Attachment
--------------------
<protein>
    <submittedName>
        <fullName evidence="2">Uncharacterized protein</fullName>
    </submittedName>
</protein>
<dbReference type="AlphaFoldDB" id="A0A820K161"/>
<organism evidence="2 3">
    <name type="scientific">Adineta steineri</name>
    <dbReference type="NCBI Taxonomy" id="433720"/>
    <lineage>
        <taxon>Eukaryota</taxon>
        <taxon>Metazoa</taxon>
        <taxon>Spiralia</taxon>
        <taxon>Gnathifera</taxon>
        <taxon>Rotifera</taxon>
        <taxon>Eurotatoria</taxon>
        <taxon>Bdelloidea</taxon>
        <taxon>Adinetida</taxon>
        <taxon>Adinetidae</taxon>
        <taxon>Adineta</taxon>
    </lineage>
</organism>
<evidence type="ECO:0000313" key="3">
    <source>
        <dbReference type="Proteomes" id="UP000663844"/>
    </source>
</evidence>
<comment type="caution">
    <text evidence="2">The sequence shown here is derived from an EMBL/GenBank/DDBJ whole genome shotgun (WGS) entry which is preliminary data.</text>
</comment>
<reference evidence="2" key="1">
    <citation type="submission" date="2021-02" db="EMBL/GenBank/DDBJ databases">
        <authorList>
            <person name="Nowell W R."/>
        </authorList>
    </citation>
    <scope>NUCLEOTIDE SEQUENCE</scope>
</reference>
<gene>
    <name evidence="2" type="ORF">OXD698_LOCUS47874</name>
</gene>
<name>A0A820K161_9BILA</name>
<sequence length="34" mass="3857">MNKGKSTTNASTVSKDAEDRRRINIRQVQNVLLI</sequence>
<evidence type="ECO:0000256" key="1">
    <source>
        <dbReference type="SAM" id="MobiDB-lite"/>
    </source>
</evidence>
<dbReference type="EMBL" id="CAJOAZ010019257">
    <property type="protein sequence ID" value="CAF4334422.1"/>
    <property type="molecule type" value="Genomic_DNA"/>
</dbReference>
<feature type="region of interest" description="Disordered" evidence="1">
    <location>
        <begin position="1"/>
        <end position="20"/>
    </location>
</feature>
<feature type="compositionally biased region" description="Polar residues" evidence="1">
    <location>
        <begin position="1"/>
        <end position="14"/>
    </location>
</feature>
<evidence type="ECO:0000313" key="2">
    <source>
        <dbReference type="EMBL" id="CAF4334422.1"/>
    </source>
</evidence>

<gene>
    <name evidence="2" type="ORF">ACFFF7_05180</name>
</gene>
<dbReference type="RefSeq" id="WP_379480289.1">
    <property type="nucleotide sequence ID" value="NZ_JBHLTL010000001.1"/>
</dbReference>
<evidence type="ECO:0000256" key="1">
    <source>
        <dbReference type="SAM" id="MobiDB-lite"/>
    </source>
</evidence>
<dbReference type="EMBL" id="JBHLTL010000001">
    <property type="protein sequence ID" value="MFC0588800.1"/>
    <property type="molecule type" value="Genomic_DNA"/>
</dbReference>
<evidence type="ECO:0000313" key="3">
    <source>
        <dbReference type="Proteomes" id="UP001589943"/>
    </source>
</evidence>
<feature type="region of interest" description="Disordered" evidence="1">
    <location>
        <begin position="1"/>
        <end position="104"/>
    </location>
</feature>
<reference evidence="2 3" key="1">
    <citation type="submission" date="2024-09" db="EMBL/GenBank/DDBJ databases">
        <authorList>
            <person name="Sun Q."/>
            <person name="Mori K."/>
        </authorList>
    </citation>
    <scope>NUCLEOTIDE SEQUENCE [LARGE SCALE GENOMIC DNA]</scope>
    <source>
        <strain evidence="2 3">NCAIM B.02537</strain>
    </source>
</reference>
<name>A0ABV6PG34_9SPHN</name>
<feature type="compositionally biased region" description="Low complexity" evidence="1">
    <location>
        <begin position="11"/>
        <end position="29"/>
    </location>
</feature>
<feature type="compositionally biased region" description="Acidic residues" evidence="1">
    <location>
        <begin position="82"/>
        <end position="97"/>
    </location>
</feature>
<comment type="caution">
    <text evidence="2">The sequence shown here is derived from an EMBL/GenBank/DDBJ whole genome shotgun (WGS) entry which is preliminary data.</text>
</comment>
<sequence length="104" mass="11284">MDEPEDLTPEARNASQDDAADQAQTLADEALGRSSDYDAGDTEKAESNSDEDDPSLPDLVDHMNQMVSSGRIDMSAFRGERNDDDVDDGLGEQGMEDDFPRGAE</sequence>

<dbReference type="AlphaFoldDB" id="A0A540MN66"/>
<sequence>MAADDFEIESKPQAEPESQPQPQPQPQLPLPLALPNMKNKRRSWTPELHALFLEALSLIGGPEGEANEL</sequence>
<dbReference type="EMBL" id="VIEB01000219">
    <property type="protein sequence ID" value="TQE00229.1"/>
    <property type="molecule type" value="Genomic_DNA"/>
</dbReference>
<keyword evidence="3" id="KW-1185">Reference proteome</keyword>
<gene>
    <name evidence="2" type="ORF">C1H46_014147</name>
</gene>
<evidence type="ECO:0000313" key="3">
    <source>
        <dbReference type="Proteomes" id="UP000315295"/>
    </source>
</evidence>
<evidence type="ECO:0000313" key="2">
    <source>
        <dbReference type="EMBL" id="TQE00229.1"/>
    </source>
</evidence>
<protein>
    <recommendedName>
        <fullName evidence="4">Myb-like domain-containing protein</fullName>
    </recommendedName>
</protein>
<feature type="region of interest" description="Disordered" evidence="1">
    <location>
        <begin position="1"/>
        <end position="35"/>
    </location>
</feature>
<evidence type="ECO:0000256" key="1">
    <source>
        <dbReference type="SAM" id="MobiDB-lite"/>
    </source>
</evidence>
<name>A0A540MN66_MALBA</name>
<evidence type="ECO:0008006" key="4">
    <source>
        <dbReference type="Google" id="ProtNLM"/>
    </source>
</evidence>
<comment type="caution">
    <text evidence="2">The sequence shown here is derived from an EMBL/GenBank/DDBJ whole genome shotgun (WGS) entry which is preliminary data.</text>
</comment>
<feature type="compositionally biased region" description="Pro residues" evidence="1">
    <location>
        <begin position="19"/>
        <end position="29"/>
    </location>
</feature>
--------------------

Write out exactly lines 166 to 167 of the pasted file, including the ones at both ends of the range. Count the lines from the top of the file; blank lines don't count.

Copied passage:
</evidence>
<comment type="caution">